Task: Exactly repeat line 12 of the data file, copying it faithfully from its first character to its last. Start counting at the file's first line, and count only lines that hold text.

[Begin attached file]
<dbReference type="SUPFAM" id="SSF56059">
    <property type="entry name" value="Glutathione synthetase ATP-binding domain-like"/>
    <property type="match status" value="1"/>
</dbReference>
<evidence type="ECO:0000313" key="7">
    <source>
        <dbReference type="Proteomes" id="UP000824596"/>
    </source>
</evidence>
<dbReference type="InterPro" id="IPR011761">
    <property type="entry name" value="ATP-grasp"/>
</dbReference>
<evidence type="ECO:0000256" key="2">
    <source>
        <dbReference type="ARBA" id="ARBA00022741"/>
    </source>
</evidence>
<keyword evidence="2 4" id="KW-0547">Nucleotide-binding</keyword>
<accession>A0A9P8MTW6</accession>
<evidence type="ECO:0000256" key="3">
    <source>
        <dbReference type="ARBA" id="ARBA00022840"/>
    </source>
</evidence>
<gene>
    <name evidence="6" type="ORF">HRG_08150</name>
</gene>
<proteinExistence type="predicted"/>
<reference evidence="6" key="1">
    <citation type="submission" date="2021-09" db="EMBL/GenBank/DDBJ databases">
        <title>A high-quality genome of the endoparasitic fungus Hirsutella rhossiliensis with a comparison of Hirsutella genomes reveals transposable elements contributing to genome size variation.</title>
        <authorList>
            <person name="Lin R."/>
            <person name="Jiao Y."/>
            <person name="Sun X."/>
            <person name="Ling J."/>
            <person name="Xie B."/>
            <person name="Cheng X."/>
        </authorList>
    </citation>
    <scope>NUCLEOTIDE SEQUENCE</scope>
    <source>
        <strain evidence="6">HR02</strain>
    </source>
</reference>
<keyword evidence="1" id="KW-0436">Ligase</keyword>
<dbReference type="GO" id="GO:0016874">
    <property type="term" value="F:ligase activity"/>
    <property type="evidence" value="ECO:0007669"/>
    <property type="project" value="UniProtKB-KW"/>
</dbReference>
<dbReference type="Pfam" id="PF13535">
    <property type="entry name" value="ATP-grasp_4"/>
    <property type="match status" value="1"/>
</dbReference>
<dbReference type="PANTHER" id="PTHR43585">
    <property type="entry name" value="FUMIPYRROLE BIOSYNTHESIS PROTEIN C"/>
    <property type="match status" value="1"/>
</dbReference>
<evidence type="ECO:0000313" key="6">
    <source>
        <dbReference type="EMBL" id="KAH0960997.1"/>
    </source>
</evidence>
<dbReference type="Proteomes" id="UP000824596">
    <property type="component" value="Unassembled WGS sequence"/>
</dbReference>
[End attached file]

</dbReference>